When I taught students or helped classmates in history class, I would always ask them to think deeper. What does this mean? Why is this significant? Here’s what I see here. One possibility is that the Braves are hiding another Heyward injury by giving him frequent time off without DLing him, and if that’s the case, then the Braves are being stupid again by threatening Heyward’s future. But at least it would be an explanation of events. If that’s not the case, then we have more problems. One, the team values batting average too much. Heyward and Prado have nearly identical OBP, SLG, and OPS, but Prado’s BA is way higher. Prado should actually see a better batting average considering his BABiP on the season is just .276, but Heyward’s is just .243. If Heyward’s healthy, that should get better, and if he’s hitting, drawing walks, and hitting for power, he’s way better than Prado. And they’re both way better than Constanza, whose BABiP is through the roof with no secondary skills to speak of. Two, it tells me they don’t value Heyward properly, which is dangerous. He draws tons of walks, and the Braves should be encouraging that. He’s also the 2nd best defensive OF they have. Three, it continually reminds me that Fredi focuses on the wrong things. He wants speed and batting average, and while each of their virtues, other things need to be taken into context, none of which Fredi seems to do whatsoever. Four, it tells me the front office agrees. If it keeps happening, the bosses must at least believe it’s okay. Maybe they don’t want to meddle in the day-to-day affairs of the team, which is admirable, but with everything Fredi has said and done, someone should have talked to him about it by now. They need to explain it to him and have him follow through. Five, if Wren actually does understand that something is wrong, either he isn’t saying anything or he isn’t in charge enough to say anything, both of which are bad. If he isn’t saying anything, then he needs to realize that he’s the boss. If he isn’t in charge, then who is? Schuerholz? Fredi? Is Wren just the transactions man? These are questions that need to be asked.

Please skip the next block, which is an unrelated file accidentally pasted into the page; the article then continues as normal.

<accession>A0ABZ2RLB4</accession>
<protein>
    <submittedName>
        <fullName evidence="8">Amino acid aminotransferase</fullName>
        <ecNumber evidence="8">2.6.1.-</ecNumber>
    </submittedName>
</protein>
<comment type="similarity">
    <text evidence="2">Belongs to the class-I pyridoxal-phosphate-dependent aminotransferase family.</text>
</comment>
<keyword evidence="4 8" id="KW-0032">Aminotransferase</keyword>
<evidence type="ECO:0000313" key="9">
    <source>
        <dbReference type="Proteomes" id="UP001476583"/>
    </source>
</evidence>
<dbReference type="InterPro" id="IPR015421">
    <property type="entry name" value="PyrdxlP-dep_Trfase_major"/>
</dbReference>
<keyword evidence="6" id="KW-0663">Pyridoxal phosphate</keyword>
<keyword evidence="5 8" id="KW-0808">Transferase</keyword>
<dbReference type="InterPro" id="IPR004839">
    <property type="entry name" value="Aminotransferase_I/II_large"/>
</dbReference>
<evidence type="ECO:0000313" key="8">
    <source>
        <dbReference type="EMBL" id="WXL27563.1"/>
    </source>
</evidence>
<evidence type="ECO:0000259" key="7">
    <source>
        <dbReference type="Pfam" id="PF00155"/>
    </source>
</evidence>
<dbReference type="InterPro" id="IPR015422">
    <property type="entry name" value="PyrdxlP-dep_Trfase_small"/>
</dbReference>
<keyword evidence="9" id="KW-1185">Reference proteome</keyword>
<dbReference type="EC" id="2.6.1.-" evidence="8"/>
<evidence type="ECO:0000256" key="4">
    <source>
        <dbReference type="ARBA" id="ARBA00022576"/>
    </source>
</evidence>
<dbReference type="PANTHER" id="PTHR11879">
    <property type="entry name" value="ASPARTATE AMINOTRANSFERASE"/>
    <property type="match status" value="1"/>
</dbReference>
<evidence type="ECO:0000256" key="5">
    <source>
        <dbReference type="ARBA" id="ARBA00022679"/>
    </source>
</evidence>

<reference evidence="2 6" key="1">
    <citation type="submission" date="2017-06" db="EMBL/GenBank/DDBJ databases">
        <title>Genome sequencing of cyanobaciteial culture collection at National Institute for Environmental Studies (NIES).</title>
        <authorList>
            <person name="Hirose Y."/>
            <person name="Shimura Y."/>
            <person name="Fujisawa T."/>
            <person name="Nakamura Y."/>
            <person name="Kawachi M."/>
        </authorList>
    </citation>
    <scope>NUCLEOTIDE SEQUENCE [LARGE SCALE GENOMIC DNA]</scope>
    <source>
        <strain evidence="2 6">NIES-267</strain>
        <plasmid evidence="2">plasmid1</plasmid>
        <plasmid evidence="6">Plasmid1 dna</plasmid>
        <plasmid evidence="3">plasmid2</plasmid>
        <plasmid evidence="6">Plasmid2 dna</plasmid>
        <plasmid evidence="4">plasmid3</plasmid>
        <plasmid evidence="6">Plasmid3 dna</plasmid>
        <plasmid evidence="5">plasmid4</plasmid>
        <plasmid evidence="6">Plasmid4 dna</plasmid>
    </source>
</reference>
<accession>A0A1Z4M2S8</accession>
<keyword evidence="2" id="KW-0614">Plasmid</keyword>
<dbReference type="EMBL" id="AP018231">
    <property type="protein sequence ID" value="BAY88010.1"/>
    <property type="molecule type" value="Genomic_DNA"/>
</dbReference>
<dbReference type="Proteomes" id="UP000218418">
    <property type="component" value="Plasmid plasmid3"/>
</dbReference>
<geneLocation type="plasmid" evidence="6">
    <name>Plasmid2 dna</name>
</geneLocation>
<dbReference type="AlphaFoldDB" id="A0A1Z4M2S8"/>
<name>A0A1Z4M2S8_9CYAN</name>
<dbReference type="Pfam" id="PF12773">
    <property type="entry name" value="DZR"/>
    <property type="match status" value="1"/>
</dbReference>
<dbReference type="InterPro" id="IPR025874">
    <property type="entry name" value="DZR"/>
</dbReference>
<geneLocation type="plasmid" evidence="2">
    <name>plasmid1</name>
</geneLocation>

Listen, as I said, I don’t really care in the moment that Constanza is getting playing time. It’s a nice story, and he’s producing. What I care about is the thinking behind the decisions, and that’s what gets me. Fredi seems to value certain things without really thinking about them, taking orthodoxy for truth. Listen, tradition, etc. have their virtues and their sense, but that doesn’t mean they can’t be questioned. If your claim is legitimate, then the questioning will only reprove your point. If it’s not, then your point is gone, and the world has been improved. Don’t fear questioning. Embrace it. Fredi almost seems to be making a point that what he thinks is the only thing that matters, and he doesn’t give a damn about what anyone else says. And that’s dangerous. It’s ridiculous. Wren put an excellent team on the field despite the difference in payrolls between him and many other teams, and he filled it with depth to absorb the injuries the team is faced. Fredi was charged with deploying it, and instead of doing it correctly, he taking the organization backward. Heyward and Prado are the better players from a scouting and statistical perspective, and they need to be the ones in the game.